Later that evening the rain eased off. I walked into town and went to Zefferelli’s to eat. It’s always a very good place to go and for me the most comfortable and pleasant place to eat in Ambleside. I ordered garlic bread followed by vegetable chilli and rice. As I waited for my food I listened to the conversation the two couples on the table next to me were having. They were obviously well-educated and well off. I think one of them perhaps lectured at a university, perhaps in politics or sociology. He also seemed to speak fluent Italian and at times demonstrated this a little too loudly.

They were debating Gordon’s performance that afternoon. Three of the four took the view that it would increase his poll ratings significantly. The lecturer bloke wondered if a snap election early next year wasn’t now a possibility. The other man felt the Conservatives should be given a chance. The lecturer argued that both major parties would follow very similar policies and that winning an election at present would be a bit of a poisoned chalice. Things could only get worse.

After I’d eaten I wandered around Ambleside for a while. There were a few Christmas lights dangling above the street and strung across shop windows and their reflections shimmered darkly on the wet pavements. It looked very seasonal. As I walked I remembered that Schwitters is said to have sometimes gone to the cinema that now also houses Zefferelli’s restaurant. I began to wonder what films he might have seen there. I like to think he would have gone to see It’s a Wonderful Life and perhaps also The Big Sleep with Bogart and Bacall. I like both of those films and decided that when I got back I would see if I could get DVD’s of them both.

On Friday it rained very heavily. In the morning I wanted to visit Schwitters’ grave but it was chucking it down. I sat drinking a cappuccino and watched the Jeremy Kyle Show instead. Kyle appears to be the ratfaced scourge of the Chav Nation, television’s self-appointed grand inquisitor of the underclass, who appear to submit themselves to abuse and humiliation as if it is in some way their version of living the dream. If you worship the Great God Celebrity it seems to matter little how you get yourself to its altar. Kyle would never get away with talking the way he does to any other group in society, of course. The powerlessness of his victims is a key element in his show, although perhaps one we only become aware of if and when we reflect critically on the power Kyle himself appears to exercise, the way he mistreats his guests with impunity. Would he talk to Andrew Sach’s granddaughter like that, or Kate and Gerry McCann? Kyle’s programme is one of those that seems to enable the middle classes to feel superior but which in reality is fascinating and reassuring because it acts out the secret nightmare of their own lives, the dark shadows of what they really are. Kyle’s programme revolves around sexual intrigue and betrayal, infidelity, promiscuity, paternity and disordered family life. He deploys the DNA test and lie detector test with much the same cavalier brutality that a witchhunter might have deployed thumbscrews or the ducking stool. I think the grotesque enjoyment we might get from watching this programme is superficially sadistic, but ultimately secretly deeply masochistic. We may be the witchhunter, but we are always also the witch. On Friday Gordon Brown was on the programme. Remind me to tell you about that some time.  It was really quite revealing.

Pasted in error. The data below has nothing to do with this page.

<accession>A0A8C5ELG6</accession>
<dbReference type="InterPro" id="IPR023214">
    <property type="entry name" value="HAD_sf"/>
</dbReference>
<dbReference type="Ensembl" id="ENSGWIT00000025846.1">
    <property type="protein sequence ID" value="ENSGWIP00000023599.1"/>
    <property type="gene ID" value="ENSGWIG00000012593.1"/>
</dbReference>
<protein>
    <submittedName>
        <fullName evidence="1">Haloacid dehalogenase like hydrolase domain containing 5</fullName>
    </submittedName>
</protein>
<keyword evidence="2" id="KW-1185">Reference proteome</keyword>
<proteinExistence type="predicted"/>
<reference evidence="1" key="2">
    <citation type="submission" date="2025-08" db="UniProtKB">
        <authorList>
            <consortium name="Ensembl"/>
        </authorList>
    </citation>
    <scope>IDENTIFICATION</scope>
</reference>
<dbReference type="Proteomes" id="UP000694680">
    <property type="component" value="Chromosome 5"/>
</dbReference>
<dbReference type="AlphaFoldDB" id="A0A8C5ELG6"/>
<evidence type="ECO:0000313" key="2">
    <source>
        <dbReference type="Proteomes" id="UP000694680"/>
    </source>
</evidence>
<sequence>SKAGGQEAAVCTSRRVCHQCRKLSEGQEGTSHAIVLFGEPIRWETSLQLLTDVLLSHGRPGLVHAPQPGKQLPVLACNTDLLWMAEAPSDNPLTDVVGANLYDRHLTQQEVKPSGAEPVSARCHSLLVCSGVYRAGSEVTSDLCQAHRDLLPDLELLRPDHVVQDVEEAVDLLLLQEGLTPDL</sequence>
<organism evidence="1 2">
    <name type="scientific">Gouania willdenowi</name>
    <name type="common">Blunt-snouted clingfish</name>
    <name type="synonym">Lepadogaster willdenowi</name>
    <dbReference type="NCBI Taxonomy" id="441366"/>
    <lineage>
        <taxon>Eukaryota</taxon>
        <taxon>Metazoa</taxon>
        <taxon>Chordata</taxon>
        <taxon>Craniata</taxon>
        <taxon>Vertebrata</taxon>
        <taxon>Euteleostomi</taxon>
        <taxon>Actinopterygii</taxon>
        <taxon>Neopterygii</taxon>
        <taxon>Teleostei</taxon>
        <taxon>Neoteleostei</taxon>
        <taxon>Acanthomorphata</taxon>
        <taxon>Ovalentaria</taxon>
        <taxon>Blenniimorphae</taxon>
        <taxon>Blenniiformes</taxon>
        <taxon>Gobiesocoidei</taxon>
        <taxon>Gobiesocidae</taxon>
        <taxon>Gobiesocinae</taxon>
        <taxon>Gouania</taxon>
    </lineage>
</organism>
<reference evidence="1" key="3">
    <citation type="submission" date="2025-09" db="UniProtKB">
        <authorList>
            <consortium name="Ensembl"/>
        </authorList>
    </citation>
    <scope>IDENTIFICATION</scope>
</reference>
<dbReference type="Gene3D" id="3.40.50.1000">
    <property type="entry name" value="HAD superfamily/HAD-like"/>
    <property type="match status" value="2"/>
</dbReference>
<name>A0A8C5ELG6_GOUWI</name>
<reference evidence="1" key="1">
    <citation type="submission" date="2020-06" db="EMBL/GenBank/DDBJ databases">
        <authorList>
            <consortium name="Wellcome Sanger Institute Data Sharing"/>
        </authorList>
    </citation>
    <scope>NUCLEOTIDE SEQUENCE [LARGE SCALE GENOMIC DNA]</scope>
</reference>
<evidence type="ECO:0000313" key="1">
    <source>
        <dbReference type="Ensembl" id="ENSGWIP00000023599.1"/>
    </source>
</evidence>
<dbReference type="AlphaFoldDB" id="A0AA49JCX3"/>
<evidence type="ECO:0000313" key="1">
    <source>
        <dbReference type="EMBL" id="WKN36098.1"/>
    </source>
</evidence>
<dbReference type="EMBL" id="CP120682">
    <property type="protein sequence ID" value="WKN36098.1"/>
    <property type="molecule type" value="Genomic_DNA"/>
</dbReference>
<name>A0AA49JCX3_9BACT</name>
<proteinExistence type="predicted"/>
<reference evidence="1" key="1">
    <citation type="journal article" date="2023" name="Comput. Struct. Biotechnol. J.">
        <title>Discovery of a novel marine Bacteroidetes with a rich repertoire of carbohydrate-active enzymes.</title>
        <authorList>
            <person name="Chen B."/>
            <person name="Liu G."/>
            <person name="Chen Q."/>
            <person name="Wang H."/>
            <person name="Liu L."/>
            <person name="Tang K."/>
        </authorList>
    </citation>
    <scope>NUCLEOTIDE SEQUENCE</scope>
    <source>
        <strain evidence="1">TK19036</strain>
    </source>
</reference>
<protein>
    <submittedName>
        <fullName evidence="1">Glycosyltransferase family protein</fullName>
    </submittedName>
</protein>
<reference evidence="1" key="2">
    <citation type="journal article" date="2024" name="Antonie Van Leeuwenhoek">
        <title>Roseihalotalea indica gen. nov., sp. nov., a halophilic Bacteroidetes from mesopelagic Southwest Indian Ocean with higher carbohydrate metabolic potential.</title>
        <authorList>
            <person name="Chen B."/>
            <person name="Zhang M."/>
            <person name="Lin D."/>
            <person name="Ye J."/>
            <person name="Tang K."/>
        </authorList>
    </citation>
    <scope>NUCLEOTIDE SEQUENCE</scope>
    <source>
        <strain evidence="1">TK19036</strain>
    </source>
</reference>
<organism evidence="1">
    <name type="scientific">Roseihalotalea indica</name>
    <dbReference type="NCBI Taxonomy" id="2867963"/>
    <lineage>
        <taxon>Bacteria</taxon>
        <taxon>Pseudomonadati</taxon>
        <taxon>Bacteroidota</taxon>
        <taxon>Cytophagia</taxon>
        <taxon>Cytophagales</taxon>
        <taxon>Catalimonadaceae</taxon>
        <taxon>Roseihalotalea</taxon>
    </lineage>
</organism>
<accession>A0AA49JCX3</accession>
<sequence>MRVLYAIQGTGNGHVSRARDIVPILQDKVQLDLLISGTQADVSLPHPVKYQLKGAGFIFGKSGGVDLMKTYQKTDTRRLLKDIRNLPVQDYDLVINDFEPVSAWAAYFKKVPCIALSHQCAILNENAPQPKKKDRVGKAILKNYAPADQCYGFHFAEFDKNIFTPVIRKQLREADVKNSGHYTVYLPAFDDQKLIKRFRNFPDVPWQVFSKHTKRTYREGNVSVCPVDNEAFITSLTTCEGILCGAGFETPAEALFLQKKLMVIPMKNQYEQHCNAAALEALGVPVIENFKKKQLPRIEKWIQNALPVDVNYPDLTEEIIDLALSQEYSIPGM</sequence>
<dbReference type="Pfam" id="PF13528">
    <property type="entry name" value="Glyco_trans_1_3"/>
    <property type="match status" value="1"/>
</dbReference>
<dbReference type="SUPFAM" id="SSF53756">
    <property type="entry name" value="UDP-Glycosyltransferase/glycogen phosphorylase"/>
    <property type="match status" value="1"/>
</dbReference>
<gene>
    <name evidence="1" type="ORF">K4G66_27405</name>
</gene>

Early on Friday evening the road south to Windermere and the road north to Keswick were both flooded for a while. The Rothay was running high behind the cottage and once or twice I went out with a torch to check that it wasn’t about to burst its banks. By midnight the level was beginning to fall again. I went to bed and listened to its rush. In the morning I left early. I needed to talk to De Kooning about the empty box of fate. I was hoping all the slippers had gone.